President-elect Donald Trump unloaded all of his stakes in different companies in during the second quarter of 2016, The Washington Post reported, citing Trump spokesman Jason Miller.
Miller said Tuesday that president-elect sold shares in a number of companies – banks, oil giants and other firms – in June in order to avoid conflict of interest.
According to the report, the sell-off could help address conflict-of-interest worries about Trump’s stock portfolio. Trump’s May disclosure filing shows that the president-elect held shares worth about $40 million as of December 2015.
The shares sale, according to ethics advisers, offered a potentially troublesome facet of Trump’s private finances that could entangle his public decision-making, The Post reported.
No records of stock transactions or other details were provided by Trump representatives since the May filing.
According to The Post, Miller did not immediately answer why Trump had sold the shares, how much he sold them for, or whether he has bought anything since.
The president-elect will not be required by law to file another personal financial disclosure until May 2018. He will be subject to the STOCK Act, a law passed in 2012 that requires elected officials to publicly disclose any stock transactions worth at least $1,000 within 45 days.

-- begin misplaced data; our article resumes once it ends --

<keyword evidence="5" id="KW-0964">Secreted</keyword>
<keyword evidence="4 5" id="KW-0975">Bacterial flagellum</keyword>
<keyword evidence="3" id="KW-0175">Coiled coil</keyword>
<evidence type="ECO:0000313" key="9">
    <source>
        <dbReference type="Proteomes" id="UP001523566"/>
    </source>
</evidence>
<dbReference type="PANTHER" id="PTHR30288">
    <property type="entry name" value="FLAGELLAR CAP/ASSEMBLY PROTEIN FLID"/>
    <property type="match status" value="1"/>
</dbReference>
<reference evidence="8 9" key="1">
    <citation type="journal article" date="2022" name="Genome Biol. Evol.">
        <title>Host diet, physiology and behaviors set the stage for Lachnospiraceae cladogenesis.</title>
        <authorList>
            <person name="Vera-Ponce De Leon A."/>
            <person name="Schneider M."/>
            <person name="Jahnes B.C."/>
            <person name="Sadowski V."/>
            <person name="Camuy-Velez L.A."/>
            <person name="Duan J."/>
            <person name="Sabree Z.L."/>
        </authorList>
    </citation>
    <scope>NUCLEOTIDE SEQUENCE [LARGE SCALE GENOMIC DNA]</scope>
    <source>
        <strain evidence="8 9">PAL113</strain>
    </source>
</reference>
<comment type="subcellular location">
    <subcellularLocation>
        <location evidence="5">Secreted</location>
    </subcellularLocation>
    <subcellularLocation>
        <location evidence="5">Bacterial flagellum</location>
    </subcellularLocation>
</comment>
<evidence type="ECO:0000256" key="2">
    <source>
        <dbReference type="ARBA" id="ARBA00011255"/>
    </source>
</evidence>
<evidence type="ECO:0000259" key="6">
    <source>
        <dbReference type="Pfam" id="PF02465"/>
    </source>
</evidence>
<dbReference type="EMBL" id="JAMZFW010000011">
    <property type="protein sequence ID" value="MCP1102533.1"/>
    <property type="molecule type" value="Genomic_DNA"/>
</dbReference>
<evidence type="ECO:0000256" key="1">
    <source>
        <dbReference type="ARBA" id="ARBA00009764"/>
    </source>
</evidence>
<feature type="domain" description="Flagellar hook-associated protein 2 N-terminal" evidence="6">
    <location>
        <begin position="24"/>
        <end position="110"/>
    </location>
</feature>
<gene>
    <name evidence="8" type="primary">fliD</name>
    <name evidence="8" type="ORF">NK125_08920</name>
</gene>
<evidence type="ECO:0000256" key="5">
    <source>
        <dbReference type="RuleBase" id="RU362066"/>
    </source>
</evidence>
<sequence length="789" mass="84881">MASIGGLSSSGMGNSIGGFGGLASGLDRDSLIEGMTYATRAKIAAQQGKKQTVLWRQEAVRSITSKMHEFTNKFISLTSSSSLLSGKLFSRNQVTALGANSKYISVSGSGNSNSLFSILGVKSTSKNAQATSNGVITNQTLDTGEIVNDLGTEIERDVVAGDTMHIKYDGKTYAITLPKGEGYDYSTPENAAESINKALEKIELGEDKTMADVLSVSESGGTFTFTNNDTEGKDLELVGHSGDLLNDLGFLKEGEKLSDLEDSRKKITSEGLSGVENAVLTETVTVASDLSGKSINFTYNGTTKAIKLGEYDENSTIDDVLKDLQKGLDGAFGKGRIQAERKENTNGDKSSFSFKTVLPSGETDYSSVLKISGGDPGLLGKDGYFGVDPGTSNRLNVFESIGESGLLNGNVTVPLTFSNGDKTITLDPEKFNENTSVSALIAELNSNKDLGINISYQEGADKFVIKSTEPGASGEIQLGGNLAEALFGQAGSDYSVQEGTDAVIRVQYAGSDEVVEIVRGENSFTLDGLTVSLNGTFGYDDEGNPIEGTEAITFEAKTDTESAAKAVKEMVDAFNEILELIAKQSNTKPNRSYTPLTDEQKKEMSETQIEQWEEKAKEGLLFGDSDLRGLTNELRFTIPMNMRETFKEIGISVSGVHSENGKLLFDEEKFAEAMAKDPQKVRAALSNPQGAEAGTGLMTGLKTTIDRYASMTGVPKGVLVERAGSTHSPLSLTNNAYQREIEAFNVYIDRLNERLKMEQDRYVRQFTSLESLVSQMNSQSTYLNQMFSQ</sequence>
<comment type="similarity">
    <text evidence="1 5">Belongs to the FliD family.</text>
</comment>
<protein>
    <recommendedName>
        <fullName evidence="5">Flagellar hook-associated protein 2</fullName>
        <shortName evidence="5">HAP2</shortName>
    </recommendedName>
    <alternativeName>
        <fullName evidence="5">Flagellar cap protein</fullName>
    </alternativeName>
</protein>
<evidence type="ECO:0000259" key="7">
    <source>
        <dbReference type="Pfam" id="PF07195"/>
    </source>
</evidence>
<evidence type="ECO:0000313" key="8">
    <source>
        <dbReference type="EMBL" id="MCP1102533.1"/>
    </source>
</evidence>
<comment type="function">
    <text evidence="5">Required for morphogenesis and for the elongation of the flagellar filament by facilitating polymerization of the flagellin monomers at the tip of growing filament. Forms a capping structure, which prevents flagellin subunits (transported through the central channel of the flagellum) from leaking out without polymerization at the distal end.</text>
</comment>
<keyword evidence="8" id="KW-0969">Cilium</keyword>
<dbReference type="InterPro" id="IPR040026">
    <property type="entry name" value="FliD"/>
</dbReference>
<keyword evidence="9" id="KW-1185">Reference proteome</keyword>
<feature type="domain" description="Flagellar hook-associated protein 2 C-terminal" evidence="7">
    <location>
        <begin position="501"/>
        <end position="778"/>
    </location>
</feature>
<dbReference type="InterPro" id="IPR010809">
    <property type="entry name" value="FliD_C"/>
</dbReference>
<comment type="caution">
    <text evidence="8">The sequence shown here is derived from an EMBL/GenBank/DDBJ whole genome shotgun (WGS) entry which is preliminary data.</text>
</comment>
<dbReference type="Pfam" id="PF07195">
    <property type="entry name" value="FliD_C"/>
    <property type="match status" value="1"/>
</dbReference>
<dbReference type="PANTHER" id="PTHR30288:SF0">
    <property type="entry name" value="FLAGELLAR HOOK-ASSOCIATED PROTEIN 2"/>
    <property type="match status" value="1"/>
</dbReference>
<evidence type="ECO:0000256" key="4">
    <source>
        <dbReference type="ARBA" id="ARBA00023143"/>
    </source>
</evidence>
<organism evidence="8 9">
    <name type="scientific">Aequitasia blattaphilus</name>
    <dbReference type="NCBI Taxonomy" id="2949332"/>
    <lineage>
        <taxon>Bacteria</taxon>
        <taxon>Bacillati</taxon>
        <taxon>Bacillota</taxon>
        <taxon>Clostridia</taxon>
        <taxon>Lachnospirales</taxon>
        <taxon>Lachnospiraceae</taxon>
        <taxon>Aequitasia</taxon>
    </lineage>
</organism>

Trump’s stock portfolio is separate from his broader real estate and branding businesses. His portfolio included stocks and bonds invested in companies such as Apple, AT&T, ExxonMobil and Goldman Sachs.
On November 30, Trump said on Twitter that he is “leaving” the Trump Organization to focus on his presidency, Global News reported.
The president-elect — who was short on details about how he planned to detach himself from his vast array of businesses — said more information would be provided at a “major news conference” on Dec. 15.
“I will be leaving my great business in total in order to fully focus on running the country in order to make America great again,” Trump tweeted early Wednesday morning. “While I am not mandated to do this under the law, I feel it is visually important, as president, to in no way have a conflict of interest with my various businesses.”